Investing in the right industrial buildings, not the prettiest

A typical site before CenterPoint tackles redevelopment.

A typical site before CenterPoint tackles redevelopment.

by Dan Rafter

It can be a trap for industrial real estate companies: When it’s time to invest in new properties, they seek out the prettiest sites they can find, searching for new buildings with the latest amenities or greenfield developments lined with walking paths and landscaped ponds.

But here’s the problem: Location remains the key element in deciding whether an industrial property is the right fit for investors. A pretty, amenity-filled distribution facility does an investor little good if it’s located too far from the rail lines, highways or ports that manufacturers need to distribute their products.

That’s why CenterPoint Properties, headquartered in the Chicago suburb of Oak Brook, Ill., takes a different strategy when investing in industrial real estate. The firm searches for properties that are close to transportation infrastructure, resisting the urge to invest only in new properties dotted with the latest amenities.

It’s a strategy that has worked well for the company.

“There is a general industry movement for investors to look only for product that is new or brand new,” said Jim Clewlow, chief investment officer for CenterPoint Properties. “That is not what we do. We are not saying that new properties are bad. But we want to be close to transportation infrastructure. If a property is new and not close to transportation, we don’t think that’s a good choice.”

This is why CenterPoint has invested in such abandoned properties as the former Joliet Arsenal in Illinois, turning land on this formerly vacant site — a manufacturing plant for munitions developed by the U.S. Army in the early 1940s — into the 1,500-acre industrial park known as the CenterPoint Intermodal Center in Joliet, Ill. What made this site a special one for CenterPoint? Joliet is located close to rail and roads.

For Clewlow, CenterPoint’s strategy of investing in older properties or brownfield sites is all about reducing the time it takes companies to ship their products across the country. He points to big companies such as Walmart. The superstore chain doesn’t compete just because of its low labor costs, he says. It succeeds because it seeks out the lowest transportation costs, which allows its stores to sell their products at lower prices.

It’s a powerful formula: Walmart ships the right amount of products at the right time to the right buildings.

“They are not carrying loads into Seattle at the wrong time,” Clewlow said. “They are not putting snow blowers in their buildings in July. That is what Walmart has become so good at. Home Depot and other big retailers have adopted the same strategies.”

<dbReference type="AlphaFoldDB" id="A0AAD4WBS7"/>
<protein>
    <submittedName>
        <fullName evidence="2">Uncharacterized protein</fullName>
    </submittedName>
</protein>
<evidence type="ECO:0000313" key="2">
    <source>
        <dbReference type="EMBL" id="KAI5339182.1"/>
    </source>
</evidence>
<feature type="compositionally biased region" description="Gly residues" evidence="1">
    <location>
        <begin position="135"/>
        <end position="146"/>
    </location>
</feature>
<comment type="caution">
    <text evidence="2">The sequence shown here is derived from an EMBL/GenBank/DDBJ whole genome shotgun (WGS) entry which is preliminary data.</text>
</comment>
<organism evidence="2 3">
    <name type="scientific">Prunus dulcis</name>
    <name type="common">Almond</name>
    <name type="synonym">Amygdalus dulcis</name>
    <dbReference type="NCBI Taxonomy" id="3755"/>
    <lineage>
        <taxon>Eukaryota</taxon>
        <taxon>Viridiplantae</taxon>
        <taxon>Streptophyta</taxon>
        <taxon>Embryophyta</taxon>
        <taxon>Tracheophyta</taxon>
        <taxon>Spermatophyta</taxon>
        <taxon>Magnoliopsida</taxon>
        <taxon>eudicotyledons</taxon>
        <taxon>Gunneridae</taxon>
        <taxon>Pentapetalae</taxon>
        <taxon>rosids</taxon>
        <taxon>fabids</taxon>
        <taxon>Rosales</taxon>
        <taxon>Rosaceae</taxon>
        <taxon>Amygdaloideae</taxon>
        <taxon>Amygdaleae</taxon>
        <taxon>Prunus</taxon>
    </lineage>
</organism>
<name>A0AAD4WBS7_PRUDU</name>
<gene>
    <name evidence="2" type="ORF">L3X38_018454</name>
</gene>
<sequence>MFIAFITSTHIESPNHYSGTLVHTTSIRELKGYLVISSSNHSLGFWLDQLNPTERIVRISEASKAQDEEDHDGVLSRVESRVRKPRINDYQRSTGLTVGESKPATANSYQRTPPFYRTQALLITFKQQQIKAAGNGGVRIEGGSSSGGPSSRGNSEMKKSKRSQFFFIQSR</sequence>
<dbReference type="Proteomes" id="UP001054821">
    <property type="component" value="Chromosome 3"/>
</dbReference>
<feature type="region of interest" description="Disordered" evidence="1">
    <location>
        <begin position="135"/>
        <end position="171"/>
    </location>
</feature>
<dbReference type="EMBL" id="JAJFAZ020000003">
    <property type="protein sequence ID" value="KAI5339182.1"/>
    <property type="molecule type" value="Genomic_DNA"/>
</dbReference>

Clewlow says that CenterPoint helps its customers follow the Walmart example. He points to a customer in the early 2000s whose business involved bringing containers from China to Chicago. CenterPoint worked with this customer as it reevaluated its supply chain to make sure that it could ship the containers across the globe as efficiently, and with as low a price tag, as possible.

“We listen to our customers. They are increasingly focused on supply chain and inventory management,” Clewlow said. “They are developing sophisticated models for this. Real estate directors used to drive companies’ real estate decisions. Today, real estate directors and logistics directors are working together to find companies the right locations.”

And at the end of the day? It might be the logistics directors who make the final decision on where companies place their manufacturing and distribution facilities, Clewlow said.

“Think about this: If you find a location where you can reduce your rent by a quarter for one year, those savings pale in comparison to the savings you would have had if you were located closer to transportation and infrastructure,” Clewlow said.

CenterPoint, of course, doesn’t only look at location when seeking out buildings in which to invest. CenterPoint also makes sure that it can affordably and efficiently upgrade older buildings into spaces that will attract today’s tenants.

CenterPoint has its own in-house tools to allow it to do this. That makes the search for properties located close to traffic infrastructure an easier one.

“You have to find the right building that you can adapt for your customers,” Clewlow said. “It’s more of an art than a science. We don’t want to be in the remodeling business for two or three years. We know what we want to do. We want to be off and running within a six-month period.”

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